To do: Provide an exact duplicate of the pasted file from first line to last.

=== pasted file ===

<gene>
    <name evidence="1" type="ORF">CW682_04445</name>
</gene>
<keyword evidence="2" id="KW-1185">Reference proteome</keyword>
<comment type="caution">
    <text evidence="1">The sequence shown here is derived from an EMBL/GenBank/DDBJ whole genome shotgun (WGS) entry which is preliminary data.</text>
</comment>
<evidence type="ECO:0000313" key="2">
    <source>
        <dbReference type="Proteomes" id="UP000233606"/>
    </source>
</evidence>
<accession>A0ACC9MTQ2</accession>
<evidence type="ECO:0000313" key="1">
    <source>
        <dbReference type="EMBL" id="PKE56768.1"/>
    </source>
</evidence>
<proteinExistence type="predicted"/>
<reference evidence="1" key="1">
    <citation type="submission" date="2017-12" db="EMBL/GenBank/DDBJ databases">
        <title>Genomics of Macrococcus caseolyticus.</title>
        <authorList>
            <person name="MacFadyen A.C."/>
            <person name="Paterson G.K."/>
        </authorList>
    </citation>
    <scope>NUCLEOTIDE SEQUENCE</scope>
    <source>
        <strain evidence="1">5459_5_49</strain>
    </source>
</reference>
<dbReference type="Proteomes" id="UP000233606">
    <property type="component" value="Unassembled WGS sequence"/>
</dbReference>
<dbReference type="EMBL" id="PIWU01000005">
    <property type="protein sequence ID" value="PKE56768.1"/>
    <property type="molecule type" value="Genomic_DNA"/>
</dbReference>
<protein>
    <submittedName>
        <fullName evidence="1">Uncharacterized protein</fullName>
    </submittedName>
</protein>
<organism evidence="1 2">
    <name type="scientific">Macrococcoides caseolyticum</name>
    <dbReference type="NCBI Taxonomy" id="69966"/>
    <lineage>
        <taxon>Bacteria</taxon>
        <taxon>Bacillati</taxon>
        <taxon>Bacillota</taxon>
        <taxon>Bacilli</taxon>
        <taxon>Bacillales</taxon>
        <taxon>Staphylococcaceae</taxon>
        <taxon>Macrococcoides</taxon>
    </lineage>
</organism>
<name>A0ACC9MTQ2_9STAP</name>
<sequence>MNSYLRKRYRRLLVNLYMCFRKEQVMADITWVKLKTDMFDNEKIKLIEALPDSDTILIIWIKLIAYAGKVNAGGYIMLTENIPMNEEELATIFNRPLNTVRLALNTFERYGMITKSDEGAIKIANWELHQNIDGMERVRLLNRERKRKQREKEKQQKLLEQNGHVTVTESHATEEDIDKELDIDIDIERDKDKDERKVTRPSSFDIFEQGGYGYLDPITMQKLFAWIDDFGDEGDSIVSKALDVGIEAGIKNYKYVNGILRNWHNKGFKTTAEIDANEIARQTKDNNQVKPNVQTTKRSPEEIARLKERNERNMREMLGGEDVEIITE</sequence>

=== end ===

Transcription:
<gene>
    <name evidence="1" type="ORF">CW682_04445</name>
</gene>
<keyword evidence="2" id="KW-1185">Reference proteome</keyword>
<comment type="caution">
    <text evidence="1">The sequence shown here is derived from an EMBL/GenBank/DDBJ whole genome shotgun (WGS) entry which is preliminary data.</text>
</comment>
<evidence type="ECO:0000313" key="2">
    <source>
        <dbReference type="Proteomes" id="UP000233606"/>
    </source>
</evidence>
<accession>A0ACC9MTQ2</accession>
<evidence type="ECO:0000313" key="1">
    <source>
        <dbReference type="EMBL" id="PKE56768.1"/>
    </source>
</evidence>
<proteinExistence type="predicted"/>
<reference evidence="1" key="1">
    <citation type="submission" date="2017-12" db="EMBL/GenBank/DDBJ databases">
        <title>Genomics of Macrococcus caseolyticus.</title>
        <authorList>
            <person name="MacFadyen A.C."/>
            <person name="Paterson G.K."/>
        </authorList>
    </citation>
    <scope>NUCLEOTIDE SEQUENCE</scope>
    <source>
        <strain evidence="1">5459_5_49</strain>
    </source>
</reference>
<dbReference type="Proteomes" id="UP000233606">
    <property type="component" value="Unassembled WGS sequence"/>
</dbReference>
<dbReference type="EMBL" id="PIWU01000005">
    <property type="protein sequence ID" value="PKE56768.1"/>
    <property type="molecule type" value="Genomic_DNA"/>
</dbReference>
<protein>
    <submittedName>
        <fullName evidence="1">Uncharacterized protein</fullName>
    </submittedName>
</protein>
<organism evidence="1 2">
    <name type="scientific">Macrococcoides caseolyticum</name>
    <dbReference type="NCBI Taxonomy" id="69966"/>
    <lineage>
        <taxon>Bacteria</taxon>
        <taxon>Bacillati</taxon>
        <taxon>Bacillota</taxon>
        <taxon>Bacilli</taxon>
        <taxon>Bacillales</taxon>
        <taxon>Staphylococcaceae</taxon>
        <taxon>Macrococcoides</taxon>
    </lineage>
</organism>
<name>A0ACC9MTQ2_9STAP</name>
<sequence>MNSYLRKRYRRLLVNLYMCFRKEQVMADITWVKLKTDMFDNEKIKLIEALPDSDTILIIWIKLIAYAGKVNAGGYIMLTENIPMNEEELATIFNRPLNTVRLALNTFERYGMITKSDEGAIKIANWELHQNIDGMERVRLLNRERKRKQREKEKQQKLLEQNGHVTVTESHATEEDIDKELDIDIDIERDKDKDERKVTRPSSFDIFEQGGYGYLDPITMQKLFAWIDDFGDEGDSIVSKALDVGIEAGIKNYKYVNGILRNWHNKGFKTTAEIDANEIARQTKDNNQVKPNVQTTKRSPEEIARLKERNERNMREMLGGEDVEIITE</sequence>